The Feedback that Should Interest You
As communicators, we crave feedback. We want to know how our message came across. How our audience reacted. And, naturally we want praise. Yet, often enough the feedback or the lack of feedback that actually comes can lead to frustration. This frustration might hinder or block our progress. We can give up because of harsh comments, a few negative remarks offered by someone we admire or a lack of likes.
I know I have.
Like the devil, feedback has many voices and not all of them are ones you should heed.
What sort of feedback should we be interested in?
As a coach, I recently discussed a speech I had prepared with a client. I asked about the feedback she had received after the event. During our conversation, two verbs emerged which Iillustrate the only feedback we need both to receive and give: uplift and elevate.
Like a toddler making tentative steps, we need feedback which supports and uplifts us. It can be praise, encouragement, congratulations, or just a gentle nudge or nod of approval to get in the game. By holding out a hand to grasp onto, the toddler moves forward with me, exploring the potential for walking that is within range. I offer supportive words that reassure and strengthen confidence. My words and gestures create a safety net. This is uplifting feedback. This is what I try to offer my clients and what I need to hear as a client, as a communicator, and as a man too. Wherever we are in our journey or whatever activity we are undertaking, we need to hear feedback that uplifts.
As we walk, I show the toddler things it might not notice. I open the way to experience new perspectives, to think new thoughts. I reinforce the toddler’s natural love and hunger for doing, learning, exploring by gently guiding it in new directions. Or I pause to point out details that my life and experience has made me aware of: the way the leaves reflect light or how grass is wet in the morning. I freely speak English to a French toddler, knowing the sounds of another language will connect neural pathways and enhance brain functions.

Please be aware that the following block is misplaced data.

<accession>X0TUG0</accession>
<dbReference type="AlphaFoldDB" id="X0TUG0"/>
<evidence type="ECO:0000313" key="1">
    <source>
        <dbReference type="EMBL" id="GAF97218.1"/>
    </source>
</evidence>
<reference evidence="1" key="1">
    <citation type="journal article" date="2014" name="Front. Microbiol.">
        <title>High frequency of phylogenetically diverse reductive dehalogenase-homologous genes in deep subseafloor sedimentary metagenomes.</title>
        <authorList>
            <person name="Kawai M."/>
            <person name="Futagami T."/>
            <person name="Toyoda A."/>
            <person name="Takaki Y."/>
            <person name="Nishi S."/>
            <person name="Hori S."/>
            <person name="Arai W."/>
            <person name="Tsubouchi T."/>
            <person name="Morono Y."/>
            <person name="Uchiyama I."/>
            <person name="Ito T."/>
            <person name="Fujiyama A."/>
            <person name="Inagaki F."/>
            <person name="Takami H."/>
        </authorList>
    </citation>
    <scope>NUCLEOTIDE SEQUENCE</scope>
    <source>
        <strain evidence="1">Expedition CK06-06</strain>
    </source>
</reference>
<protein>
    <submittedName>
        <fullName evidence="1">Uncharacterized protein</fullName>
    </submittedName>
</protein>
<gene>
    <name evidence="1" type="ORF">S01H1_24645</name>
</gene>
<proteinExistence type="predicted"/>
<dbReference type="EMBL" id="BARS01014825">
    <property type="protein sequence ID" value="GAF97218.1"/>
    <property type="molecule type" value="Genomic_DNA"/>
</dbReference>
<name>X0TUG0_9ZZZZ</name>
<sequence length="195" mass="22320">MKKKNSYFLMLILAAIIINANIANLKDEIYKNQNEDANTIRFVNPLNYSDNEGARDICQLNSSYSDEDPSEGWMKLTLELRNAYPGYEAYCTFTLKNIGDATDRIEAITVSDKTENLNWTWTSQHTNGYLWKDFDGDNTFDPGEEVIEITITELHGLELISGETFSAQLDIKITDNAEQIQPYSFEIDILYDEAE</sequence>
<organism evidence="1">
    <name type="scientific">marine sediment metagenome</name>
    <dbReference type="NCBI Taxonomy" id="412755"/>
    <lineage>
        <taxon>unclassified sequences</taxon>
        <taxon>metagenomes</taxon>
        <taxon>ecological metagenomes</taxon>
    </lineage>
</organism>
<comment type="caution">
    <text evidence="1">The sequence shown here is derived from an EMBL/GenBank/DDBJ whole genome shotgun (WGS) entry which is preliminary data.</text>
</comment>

My goal is always to elevate. I elevate by suggesting ways to push a step further to enter the range of experience and possibilities that are waiting beyond. To my clients I might set a goal that they had not imagined like writing a poem about the rain in Dakar or making a TED or TEDX talk. This is feedback that elevates. And this is what we all need to receive too.
As an adult you may feel you can handle tough love, negative psychology, and biased judgments that reveal more about the person giving you feedback than you care to admit or imagine. Perhaps you can. If this sort of feedback uplifts and elevates you, go for it! My point is toddlers intuitively know what works for them. They scream or cry when feedback goes against their interests. And then they get back to the job of being the daring, wonderfully creative learners and doers that they are because they have yet to enter the stage where fear of feedback limits.
Uplift and elevate. Two verbs you can remember to check the feedback you are receiving and giving. Listening to the wrong type of feedback can destroy you. Giving the wrong type of feedback will destroy others.
Don’t listen to the wrong type of feedback. Shut it out.
Don’t give the wrong type of feedback. It’s simple to do it right.
Uplift and Elevate.